The CPS layoffs. We are a target and it’s bad management practice.

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Part of the list of 1,000 CPS employees, teachers and support staff that were hit by layoffs yesterday.

I always have to explain to visitors that there is an everywhere except Chicago rule in the state of Illinois.

When I taught and was a union leader in Park Ridge, a Chicago suburb, if the district was going to lay-off a teacher due to low-enrollment or budget issues, they needed to do it 45 working days before the end of the school year. This is state law.

The law gives teachers time to find other employment and it prevents massive disruption. The kind we are seeing now with 1000 CPS employees fired a month before school begins.

But in 1995 the law was changed by an amendatory act that excluded Chicago teachers and CPS from that protection. It is the same law that keeps us from having an elected school board even though every other district in Illinois has an elected board.

For whatever reason – because our system is poor, because we have mostly students of color, because we have militant union and activist teachers – Chicago has a target on its back.

This morning veteran teachers with 15 years of experience are trying to figure out what they are going to do now that they just found out that their job is gone.

Students and families have to figure out what they are going to do.

Teachers are programs. A school with only one music teacher now has no music teacher and no music program. A shop teacher who spent last year recruiting students from around the district to his one-of-a-kind program is out and the students are left hanging.

The list of disruptions is long.

Contacts with the Chicago Teachers Union tell me that they have battled the everywhere but  Chicago rule all the way through the courts, losing finally in 2010.

The Illinois law that sets a time-table for what we call RIFs (Reduction in Force) is a good rule for labor and management. It works everywhere in the state.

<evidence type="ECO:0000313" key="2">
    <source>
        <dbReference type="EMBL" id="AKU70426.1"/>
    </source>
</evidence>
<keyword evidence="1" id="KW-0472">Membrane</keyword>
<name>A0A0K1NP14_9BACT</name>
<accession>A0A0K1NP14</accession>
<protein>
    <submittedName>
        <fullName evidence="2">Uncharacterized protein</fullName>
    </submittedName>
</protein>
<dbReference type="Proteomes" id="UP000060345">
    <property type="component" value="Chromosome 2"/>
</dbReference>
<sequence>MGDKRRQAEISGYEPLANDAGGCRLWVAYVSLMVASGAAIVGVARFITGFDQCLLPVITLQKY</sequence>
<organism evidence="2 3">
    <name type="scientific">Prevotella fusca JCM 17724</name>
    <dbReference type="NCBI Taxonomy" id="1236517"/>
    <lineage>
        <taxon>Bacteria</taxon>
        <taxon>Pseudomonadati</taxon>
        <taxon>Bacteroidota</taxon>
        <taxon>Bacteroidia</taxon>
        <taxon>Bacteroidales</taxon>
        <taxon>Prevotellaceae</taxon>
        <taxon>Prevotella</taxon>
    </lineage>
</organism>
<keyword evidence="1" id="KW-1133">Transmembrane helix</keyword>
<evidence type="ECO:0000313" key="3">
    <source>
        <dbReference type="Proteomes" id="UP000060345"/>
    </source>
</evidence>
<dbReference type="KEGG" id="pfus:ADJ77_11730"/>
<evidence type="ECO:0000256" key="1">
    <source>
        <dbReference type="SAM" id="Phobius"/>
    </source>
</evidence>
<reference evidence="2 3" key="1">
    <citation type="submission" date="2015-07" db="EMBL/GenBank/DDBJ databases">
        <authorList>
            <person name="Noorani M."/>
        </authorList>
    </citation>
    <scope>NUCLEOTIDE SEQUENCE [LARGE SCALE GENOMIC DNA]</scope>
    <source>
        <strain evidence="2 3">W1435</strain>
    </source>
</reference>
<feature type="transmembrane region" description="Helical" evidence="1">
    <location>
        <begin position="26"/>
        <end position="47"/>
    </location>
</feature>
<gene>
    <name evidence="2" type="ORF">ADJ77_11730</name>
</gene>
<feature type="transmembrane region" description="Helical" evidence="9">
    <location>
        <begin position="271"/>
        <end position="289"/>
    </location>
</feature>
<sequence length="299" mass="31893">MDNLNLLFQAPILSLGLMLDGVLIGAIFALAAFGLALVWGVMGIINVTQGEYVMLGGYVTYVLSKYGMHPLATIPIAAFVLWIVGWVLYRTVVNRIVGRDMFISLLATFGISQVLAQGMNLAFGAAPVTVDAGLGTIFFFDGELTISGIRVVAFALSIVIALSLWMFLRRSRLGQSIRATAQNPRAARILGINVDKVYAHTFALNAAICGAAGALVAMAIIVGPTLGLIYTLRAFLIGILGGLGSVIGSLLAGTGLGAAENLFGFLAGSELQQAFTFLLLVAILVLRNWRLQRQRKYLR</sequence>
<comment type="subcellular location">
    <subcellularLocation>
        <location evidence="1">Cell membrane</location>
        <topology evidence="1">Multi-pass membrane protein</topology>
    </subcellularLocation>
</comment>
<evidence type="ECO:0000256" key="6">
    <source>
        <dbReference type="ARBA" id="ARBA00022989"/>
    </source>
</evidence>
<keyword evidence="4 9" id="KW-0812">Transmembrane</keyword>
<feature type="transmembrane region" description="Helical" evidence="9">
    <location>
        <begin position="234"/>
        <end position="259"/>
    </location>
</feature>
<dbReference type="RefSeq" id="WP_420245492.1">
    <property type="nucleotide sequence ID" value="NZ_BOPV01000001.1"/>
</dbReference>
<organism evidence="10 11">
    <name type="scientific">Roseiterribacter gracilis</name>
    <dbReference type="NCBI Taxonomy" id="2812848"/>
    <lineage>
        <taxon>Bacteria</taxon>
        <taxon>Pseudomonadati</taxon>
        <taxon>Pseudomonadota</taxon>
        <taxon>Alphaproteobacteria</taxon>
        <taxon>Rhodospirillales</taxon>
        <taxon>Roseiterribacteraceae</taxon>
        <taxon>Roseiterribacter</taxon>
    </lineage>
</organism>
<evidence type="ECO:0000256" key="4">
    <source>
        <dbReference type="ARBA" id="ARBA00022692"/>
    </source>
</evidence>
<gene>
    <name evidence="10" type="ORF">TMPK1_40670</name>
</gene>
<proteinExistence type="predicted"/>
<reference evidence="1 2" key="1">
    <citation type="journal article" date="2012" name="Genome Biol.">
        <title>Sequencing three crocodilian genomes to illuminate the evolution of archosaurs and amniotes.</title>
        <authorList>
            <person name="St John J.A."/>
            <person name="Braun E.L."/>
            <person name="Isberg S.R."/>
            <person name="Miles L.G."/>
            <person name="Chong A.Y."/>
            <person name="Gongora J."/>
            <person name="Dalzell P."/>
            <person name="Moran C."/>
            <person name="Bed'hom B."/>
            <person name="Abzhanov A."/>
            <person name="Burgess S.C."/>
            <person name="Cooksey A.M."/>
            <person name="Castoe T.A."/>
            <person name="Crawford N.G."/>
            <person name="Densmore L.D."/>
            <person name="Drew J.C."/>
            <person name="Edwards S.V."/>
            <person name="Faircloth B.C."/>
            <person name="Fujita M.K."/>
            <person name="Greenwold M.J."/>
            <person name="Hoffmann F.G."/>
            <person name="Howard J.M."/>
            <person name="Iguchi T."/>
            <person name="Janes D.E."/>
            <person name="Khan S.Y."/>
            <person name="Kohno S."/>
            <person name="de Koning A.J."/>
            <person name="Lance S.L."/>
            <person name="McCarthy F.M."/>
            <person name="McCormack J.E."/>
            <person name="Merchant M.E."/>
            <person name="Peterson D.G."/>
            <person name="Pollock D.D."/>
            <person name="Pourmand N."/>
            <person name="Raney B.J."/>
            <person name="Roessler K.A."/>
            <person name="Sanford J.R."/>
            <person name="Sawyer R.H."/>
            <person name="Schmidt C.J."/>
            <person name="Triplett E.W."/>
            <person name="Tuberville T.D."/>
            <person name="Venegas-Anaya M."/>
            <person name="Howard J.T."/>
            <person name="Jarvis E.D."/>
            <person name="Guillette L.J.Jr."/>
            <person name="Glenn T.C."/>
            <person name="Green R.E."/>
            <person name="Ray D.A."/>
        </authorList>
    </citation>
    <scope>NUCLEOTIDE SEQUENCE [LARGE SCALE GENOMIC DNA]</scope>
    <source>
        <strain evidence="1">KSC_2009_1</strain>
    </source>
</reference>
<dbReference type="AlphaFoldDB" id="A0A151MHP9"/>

If it is good for everyone else then we have to say that either Chicago is a target or it is bad management practice.

Either way.

 

3 thoughts on “The CPS layoffs. We are a target and it’s bad management practice.

  1. In addition to the abuse and destruction being carried out at CPS, similar bad things are going on in Illinois outside of Chicago. Incompetent, corrupt, dishonest, morally bankrupt principals and superintendents abuse the 45-day law in combination with SB-7. They start by giving phony poor evaluations to long time (highest paid) teachers, and embellished super high evaluations to beginning (bottom of pay scale) teachers. They then give the pink slips to most or all the teachers, then call back the beginning teachers, but not the long term, higher paid teacher(s). They found it is easier to not call someone back from a phony “layoff” then to fire a teacher for no legitimate reason. This tortured, twisted abuse of the laws is being done on the orders of the local school boards, usually by Rauner/tea-party types trying to make a name for themselves. Just like the CPS board THEY DON’T CARE about the students, teachers, or programs they destroy.

  2. Anon, I moved to Chicago from Detroit (and Detroit Public Schools) and you are right on-target (no pun intended). I was a veteran of DPS and had double-digit years of service; I was laid off every year, twice a year, in April (we called it ‘lay-off’ season) and again in October/November, yeah, right before the holidays.

    We did get that 60-day notice and it did give us time to attempt to save before the end of the school year as well as find other employment. But, it also gave the district and principals time to modify the budget and oftentimes, we were called back before too much damage was done.

    One of the most significant reasons that public school districts have such large deficits is that they keep touching the principle, the part that MAKES the money….the TEACHERS. If there are no teachers, qualified, educated, skilled teachers in the classrooms, the district has no HOPE of recruiting students and they definitely have no hope of maintaining a stable student base with viable programs. And we can create programs without a budget: if teachers like where they work and they feel respected by their administration, they will pretty much do whatever they can to help make that school and its students successful, including working extended hours for free .I have done it (ran Drama Club multiple years all year after school, tutoring for free and during lunch after school, etc.) and I have seen numerous, numerous colleagues do the same….for free, just a ‘thank you, job well done!’, worked wonders.

    But, since the powers-that-be seem so content to run education like a business, let’s apply a business adage: “…Never touch the principle….”

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